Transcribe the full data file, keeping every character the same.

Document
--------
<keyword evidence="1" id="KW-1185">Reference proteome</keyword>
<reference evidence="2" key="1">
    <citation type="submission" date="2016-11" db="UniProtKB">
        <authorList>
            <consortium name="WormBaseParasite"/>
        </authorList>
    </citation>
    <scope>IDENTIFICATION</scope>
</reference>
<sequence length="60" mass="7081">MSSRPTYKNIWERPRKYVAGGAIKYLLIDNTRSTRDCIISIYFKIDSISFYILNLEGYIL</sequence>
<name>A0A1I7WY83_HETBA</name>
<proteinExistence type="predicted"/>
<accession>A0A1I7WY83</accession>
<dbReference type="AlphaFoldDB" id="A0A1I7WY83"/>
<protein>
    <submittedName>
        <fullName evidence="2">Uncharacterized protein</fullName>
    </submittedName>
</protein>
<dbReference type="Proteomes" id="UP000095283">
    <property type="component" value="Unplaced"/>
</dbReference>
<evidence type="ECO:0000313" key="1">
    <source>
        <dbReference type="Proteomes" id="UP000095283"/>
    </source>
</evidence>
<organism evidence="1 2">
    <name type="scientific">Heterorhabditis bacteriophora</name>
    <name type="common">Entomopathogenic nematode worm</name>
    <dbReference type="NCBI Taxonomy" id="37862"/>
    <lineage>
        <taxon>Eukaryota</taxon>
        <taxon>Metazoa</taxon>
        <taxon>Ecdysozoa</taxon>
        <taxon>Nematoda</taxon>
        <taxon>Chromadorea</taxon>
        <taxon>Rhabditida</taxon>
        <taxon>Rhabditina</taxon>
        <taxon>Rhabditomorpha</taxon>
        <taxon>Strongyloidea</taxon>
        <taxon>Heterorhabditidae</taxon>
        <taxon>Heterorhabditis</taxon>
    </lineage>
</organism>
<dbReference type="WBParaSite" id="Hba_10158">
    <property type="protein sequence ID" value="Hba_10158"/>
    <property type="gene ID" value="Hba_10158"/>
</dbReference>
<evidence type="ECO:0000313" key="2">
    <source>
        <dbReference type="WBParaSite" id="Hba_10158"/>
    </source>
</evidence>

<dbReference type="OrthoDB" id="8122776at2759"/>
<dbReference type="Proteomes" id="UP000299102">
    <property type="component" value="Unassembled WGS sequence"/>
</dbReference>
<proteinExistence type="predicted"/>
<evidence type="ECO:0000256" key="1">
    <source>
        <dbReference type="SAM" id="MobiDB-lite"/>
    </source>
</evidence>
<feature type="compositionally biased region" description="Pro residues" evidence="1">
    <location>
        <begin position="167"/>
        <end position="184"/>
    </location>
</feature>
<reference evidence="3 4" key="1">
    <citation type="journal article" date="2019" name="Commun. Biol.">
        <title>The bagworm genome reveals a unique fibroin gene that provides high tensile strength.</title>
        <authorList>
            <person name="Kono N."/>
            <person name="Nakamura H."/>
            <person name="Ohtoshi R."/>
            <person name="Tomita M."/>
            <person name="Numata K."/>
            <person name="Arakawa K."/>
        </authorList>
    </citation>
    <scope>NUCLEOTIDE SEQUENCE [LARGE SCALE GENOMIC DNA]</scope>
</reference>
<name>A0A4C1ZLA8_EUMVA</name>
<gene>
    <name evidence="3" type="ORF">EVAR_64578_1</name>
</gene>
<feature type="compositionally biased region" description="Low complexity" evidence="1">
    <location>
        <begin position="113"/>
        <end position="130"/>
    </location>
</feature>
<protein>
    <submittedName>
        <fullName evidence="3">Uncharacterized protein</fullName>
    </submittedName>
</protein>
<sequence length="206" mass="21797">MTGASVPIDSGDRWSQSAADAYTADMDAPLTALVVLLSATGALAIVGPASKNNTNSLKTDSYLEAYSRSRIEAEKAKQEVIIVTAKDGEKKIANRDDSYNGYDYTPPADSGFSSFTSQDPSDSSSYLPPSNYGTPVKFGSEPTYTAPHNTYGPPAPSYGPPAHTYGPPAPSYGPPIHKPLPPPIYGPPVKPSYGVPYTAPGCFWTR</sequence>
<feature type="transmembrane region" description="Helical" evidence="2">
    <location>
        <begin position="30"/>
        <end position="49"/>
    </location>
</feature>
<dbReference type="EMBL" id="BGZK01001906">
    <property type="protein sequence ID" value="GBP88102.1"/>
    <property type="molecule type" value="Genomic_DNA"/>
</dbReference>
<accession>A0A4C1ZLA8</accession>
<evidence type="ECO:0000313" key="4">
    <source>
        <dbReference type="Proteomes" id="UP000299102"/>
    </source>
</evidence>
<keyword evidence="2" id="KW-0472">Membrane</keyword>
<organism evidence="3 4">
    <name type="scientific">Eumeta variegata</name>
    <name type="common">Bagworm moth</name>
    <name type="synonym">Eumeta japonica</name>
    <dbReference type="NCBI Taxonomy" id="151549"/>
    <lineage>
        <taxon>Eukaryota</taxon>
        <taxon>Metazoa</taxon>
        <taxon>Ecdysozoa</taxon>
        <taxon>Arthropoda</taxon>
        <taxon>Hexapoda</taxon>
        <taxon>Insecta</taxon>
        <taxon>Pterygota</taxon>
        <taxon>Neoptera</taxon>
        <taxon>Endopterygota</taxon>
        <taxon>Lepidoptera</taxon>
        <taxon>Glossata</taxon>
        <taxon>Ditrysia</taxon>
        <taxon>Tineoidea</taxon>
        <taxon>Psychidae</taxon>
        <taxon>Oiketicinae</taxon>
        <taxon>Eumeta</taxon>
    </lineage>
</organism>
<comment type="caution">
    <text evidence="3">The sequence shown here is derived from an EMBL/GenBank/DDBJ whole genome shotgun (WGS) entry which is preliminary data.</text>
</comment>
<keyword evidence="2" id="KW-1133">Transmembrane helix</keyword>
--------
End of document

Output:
<keyword evidence="1" id="KW-1185">Reference proteome</keyword>
<reference evidence="2" key="1">
    <citation type="submission" date="2016-11" db="UniProtKB">
        <authorList>
            <consortium name="WormBaseParasite"/>
        </authorList>
    </citation>
    <scope>IDENTIFICATION</scope>
</reference>
<sequence length="60" mass="7081">MSSRPTYKNIWERPRKYVAGGAIKYLLIDNTRSTRDCIISIYFKIDSISFYILNLEGYIL</sequence>
<name>A0A1I7WY83_HETBA</name>
<proteinExistence type="predicted"/>
<accession>A0A1I7WY83</accession>
<dbReference type="AlphaFoldDB" id="A0A1I7WY83"/>
<protein>
    <submittedName>
        <fullName evidence="2">Uncharacterized protein</fullName>
    </submittedName>
</protein>
<dbReference type="Proteomes" id="UP000095283">
    <property type="component" value="Unplaced"/>
</dbReference>
<evidence type="ECO:0000313" key="1">
    <source>
        <dbReference type="Proteomes" id="UP000095283"/>
    </source>
</evidence>
<organism evidence="1 2">
    <name type="scientific">Heterorhabditis bacteriophora</name>
    <name type="common">Entomopathogenic nematode worm</name>
    <dbReference type="NCBI Taxonomy" id="37862"/>
    <lineage>
        <taxon>Eukaryota</taxon>
        <taxon>Metazoa</taxon>
        <taxon>Ecdysozoa</taxon>
        <taxon>Nematoda</taxon>
        <taxon>Chromadorea</taxon>
        <taxon>Rhabditida</taxon>
        <taxon>Rhabditina</taxon>
        <taxon>Rhabditomorpha</taxon>
        <taxon>Strongyloidea</taxon>
        <taxon>Heterorhabditidae</taxon>
        <taxon>Heterorhabditis</taxon>
    </lineage>
</organism>
<dbReference type="WBParaSite" id="Hba_10158">
    <property type="protein sequence ID" value="Hba_10158"/>
    <property type="gene ID" value="Hba_10158"/>
</dbReference>
<evidence type="ECO:0000313" key="2">
    <source>
        <dbReference type="WBParaSite" id="Hba_10158"/>
    </source>
</evidence>

<dbReference type="OrthoDB" id="8122776at2759"/>
<dbReference type="Proteomes" id="UP000299102">
    <property type="component" value="Unassembled WGS sequence"/>
</dbReference>
<proteinExistence type="predicted"/>
<evidence type="ECO:0000256" key="1">
    <source>
        <dbReference type="SAM" id="MobiDB-lite"/>
    </source>
</evidence>
<feature type="compositionally biased region" description="Pro residues" evidence="1">
    <location>
        <begin position="167"/>
        <end position="184"/>
    </location>
</feature>
<reference evidence="3 4" key="1">
    <citation type="journal article" date="2019" name="Commun. Biol.">
        <title>The bagworm genome reveals a unique fibroin gene that provides high tensile strength.</title>
        <authorList>
            <person name="Kono N."/>
            <person name="Nakamura H."/>
            <person name="Ohtoshi R."/>
            <person name="Tomita M."/>
            <person name="Numata K."/>
            <person name="Arakawa K."/>
        </authorList>
    </citation>
    <scope>NUCLEOTIDE SEQUENCE [LARGE SCALE GENOMIC DNA]</scope>
</reference>
<name>A0A4C1ZLA8_EUMVA</name>
<gene>
    <name evidence="3" type="ORF">EVAR_64578_1</name>
</gene>
<feature type="compositionally biased region" description="Low complexity" evidence="1">
    <location>
        <begin position="113"/>
        <end position="130"/>
    </location>
</feature>
<protein>
    <submittedName>
        <fullName evidence="3">Uncharacterized protein</fullName>
    </submittedName>
</protein>
<sequence length="206" mass="21797">MTGASVPIDSGDRWSQSAADAYTADMDAPLTALVVLLSATGALAIVGPASKNNTNSLKTDSYLEAYSRSRIEAEKAKQEVIIVTAKDGEKKIANRDDSYNGYDYTPPADSGFSSFTSQDPSDSSSYLPPSNYGTPVKFGSEPTYTAPHNTYGPPAPSYGPPAHTYGPPAPSYGPPIHKPLPPPIYGPPVKPSYGVPYTAPGCFWTR</sequence>
<feature type="transmembrane region" description="Helical" evidence="2">
    <location>
        <begin position="30"/>
        <end position="49"/>
    </location>
</feature>
<dbReference type="EMBL" id="BGZK01001906">
    <property type="protein sequence ID" value="GBP88102.1"/>
    <property type="molecule type" value="Genomic_DNA"/>
</dbReference>
<accession>A0A4C1ZLA8</accession>
<evidence type="ECO:0000313" key="4">
    <source>
        <dbReference type="Proteomes" id="UP000299102"/>
    </source>
</evidence>
<keyword evidence="2" id="KW-0472">Membrane</keyword>
<organism evidence="3 4">
    <name type="scientific">Eumeta variegata</name>
    <name type="common">Bagworm moth</name>
    <name type="synonym">Eumeta japonica</name>
    <dbReference type="NCBI Taxonomy" id="151549"/>
    <lineage>
        <taxon>Eukaryota</taxon>
        <taxon>Metazoa</taxon>
        <taxon>Ecdysozoa</taxon>
        <taxon>Arthropoda</taxon>
        <taxon>Hexapoda</taxon>
        <taxon>Insecta</taxon>
        <taxon>Pterygota</taxon>
        <taxon>Neoptera</taxon>
        <taxon>Endopterygota</taxon>
        <taxon>Lepidoptera</taxon>
        <taxon>Glossata</taxon>
        <taxon>Ditrysia</taxon>
        <taxon>Tineoidea</taxon>
        <taxon>Psychidae</taxon>
        <taxon>Oiketicinae</taxon>
        <taxon>Eumeta</taxon>
    </lineage>
</organism>
<comment type="caution">
    <text evidence="3">The sequence shown here is derived from an EMBL/GenBank/DDBJ whole genome shotgun (WGS) entry which is preliminary data.</text>
</comment>
<keyword evidence="2" id="KW-1133">Transmembrane helix</keyword>